Friday, October 23, 2009

Feed a cold, starve a fever?

Feed a cold, starve a fever? Or is it, Starve a cold, feed a fever? I think I may have it mixed up. I have a raging sore throat this week and am not all that hungry. But I have one bad habit when I'm sick that ensures I don't starve anything.

When my husband has a sore throat, he doesn't want any food touching it. He'll spritz on bottle after bottle of Chloraseptic to numb it. I hate Chloraseptic! It gets on your tongue and the inside of your cheeks, and then you feel like you just came from the dentist.

Instead, I go for the blanket approach. I want to coat that throat and cover up the hurt. So... instead of tea, which I probably should drink, I make huge mugs of hot chocolate and wash down spoonfuls of peanut butter. I don't like plain chicken broth, but I do make a great egg drop soup, with a chicken broth base, but I stir in some fresh lemon juice and finely shaved parmesan. When I do get hungry, but it still hurts to eat, I make a big pot of mashed potatoes. That's my ultimate comfort food.

When I was growing up, boxed "pre-fab" mashed potatoes were all the rage. Remember those magic flakes? Well, I hated them. Of course you can tell the difference. But my mom, even though she hated cooking, never bought convenience foods because of the expense. Her mashed potatoes were always the real thing. Well, we ruined them by using margarine. (Butter was too expensive, too.) When I'm sick now, I do it right. Real mashed potatoes made with real butter, and topped with a pool of melting butter.

My son, on the other hand, wants whipped cream when he's sick. I'll give him a bowl of Jello and whipped cream, and he'll just skim the whipped cream off the top and leave the Jello. I don't have that same craving for whipped cream (luckily!), though I do love it when I'm not sick. Good thing, too. I'm probably already consuming as many calories as when I feel healthy, and yet not exercising any of it away. I guess if it's a cold I have, I'm doing a great job of feeding it.

Monday, October 19, 2009

Gwen Mergian: A Numbers Gal

Numbers are powerful. Just ask Gwen Mergian. The first number to slap Gwen in the face was the number 50.

“When I reached my 50s, I felt like I was living on borrowed time,” says Gwen. “My father died at age 49 from a massive coronary and my grandmother had a sudden fatal heart attack in her 50s.”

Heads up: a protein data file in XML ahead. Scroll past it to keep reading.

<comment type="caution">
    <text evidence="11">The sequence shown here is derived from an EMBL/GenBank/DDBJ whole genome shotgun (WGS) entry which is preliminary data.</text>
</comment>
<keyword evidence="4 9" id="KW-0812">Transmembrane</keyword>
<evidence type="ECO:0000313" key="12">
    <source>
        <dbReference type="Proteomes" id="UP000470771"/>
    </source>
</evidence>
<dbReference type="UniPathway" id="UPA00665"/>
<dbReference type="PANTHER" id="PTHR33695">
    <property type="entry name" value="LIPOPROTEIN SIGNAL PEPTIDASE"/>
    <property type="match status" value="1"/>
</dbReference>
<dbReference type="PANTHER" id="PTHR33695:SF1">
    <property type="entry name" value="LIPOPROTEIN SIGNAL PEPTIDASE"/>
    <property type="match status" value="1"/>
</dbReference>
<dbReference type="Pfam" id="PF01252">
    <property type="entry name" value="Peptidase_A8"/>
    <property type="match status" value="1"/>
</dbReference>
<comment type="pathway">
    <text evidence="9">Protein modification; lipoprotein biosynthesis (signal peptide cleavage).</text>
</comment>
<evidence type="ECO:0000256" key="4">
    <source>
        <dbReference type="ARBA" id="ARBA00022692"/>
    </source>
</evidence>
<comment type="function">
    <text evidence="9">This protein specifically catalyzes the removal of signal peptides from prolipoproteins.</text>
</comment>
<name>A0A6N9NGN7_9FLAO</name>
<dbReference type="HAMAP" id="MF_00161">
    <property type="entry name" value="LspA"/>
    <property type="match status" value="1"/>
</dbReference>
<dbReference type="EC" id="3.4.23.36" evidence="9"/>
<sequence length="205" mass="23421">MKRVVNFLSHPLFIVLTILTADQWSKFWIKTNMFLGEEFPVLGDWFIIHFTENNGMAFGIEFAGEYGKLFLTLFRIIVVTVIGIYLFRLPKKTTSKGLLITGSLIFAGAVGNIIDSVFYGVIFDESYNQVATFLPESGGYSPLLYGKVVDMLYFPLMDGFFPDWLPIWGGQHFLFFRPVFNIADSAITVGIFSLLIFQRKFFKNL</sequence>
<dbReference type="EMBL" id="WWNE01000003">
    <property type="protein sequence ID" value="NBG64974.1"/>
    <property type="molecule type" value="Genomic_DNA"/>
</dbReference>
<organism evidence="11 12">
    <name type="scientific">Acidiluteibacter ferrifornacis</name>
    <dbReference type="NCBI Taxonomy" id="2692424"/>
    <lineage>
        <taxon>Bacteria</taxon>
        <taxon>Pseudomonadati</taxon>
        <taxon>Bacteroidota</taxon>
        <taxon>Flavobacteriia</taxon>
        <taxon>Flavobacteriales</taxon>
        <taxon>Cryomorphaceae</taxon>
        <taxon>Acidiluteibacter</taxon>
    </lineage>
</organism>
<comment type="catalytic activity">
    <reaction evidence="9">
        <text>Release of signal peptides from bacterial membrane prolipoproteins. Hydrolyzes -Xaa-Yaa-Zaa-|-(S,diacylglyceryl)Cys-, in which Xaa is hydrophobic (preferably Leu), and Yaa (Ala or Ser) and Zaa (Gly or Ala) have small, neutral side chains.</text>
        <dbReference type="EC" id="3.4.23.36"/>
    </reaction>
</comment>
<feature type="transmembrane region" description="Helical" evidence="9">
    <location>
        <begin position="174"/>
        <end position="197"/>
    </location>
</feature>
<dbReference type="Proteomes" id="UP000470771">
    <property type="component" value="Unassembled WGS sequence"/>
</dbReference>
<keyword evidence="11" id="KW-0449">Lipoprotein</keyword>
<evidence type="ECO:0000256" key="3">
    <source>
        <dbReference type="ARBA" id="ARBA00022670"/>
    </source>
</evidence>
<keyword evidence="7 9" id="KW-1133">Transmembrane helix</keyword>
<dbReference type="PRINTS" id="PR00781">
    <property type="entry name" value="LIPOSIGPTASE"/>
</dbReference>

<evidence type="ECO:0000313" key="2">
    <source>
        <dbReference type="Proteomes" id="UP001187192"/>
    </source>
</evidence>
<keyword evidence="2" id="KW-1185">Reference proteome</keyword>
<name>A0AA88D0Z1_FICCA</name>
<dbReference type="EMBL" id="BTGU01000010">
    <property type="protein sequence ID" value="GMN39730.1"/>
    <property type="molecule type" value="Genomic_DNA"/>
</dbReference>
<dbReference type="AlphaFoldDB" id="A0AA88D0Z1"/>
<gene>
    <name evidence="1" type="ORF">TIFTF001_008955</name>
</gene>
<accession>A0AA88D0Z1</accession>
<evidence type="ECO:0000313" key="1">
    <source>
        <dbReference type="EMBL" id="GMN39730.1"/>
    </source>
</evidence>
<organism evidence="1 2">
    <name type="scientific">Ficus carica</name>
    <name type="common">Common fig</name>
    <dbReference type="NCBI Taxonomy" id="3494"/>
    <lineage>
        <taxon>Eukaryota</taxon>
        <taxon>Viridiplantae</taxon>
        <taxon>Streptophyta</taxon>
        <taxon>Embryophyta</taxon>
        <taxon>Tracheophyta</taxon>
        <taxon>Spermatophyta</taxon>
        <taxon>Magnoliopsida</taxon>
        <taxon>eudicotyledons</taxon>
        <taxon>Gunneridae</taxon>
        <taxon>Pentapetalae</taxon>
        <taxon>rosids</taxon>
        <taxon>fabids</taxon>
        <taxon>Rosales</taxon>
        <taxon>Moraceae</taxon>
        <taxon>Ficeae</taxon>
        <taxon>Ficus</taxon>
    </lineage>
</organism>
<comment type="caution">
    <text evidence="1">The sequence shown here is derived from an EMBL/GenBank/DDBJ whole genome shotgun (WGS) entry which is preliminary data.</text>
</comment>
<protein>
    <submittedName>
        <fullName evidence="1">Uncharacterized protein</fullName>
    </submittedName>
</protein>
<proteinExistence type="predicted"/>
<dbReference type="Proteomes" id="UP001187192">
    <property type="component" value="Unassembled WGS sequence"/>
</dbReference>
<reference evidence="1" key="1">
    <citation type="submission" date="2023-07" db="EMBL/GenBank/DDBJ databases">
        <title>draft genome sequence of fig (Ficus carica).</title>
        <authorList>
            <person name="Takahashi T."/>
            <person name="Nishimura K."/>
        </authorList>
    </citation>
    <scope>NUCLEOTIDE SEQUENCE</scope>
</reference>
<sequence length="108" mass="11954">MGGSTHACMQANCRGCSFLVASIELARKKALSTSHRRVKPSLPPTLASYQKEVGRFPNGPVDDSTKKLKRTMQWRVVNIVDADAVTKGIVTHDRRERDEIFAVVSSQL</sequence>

The second number that stopped her cold was 303.

"My diet was fairly healthy, even though I didn’t really exercise. I had no chronic disease, but I was maybe ten to 20 pounds overweight,” says Gwen. “Still, a routine blood check came back showing that my total cholesterol was 303."

That number put Gwen in the American Heart Association’s highest risk category. The AHA says that having total cholesterol of 240 milligrams per deciliter of blood or higher presents a person with twice the risk for coronary heart disease as someone whose cholesterol level is 200 mg/dL or below. Gwen’s doctor recommended she start on a cholesterol-lowering statin drug. Trained as a nurse, Gwen didn’t like that idea. She decided to bring the scientific method home.

“I read up on all everything that is supposed to lower cholesterol and I thought, I could conduct my own experiment. I could be the subject, the researcher and the reporter,” she says.

Gwen proposed to her doctor that she try to lower her cholesterol herself. If at the end of six months, her numbers weren’t good, she would go on the drug. Moldering in Gwen’s basement was an old copy of Dr. Dean Ornish's Program for Reversing Heart Disease. It is a low-fat diet rich in vegetables, fruits, whole grains and legumes.

Gwen’s goal was ambitious—and it involved another number. She targeted her LDL cholesterol, the so-called “bad cholesterol,” which can be a more accurate gauge of risk. Her LDL was 193—again in the AHA’s highest risk category—and she set a target level of 130.

“I was committed, but I didn’t really think I could do it,” she admits. “I am a very stubborn person, though, and when I put my mind to something I’m like a tenacious dog.”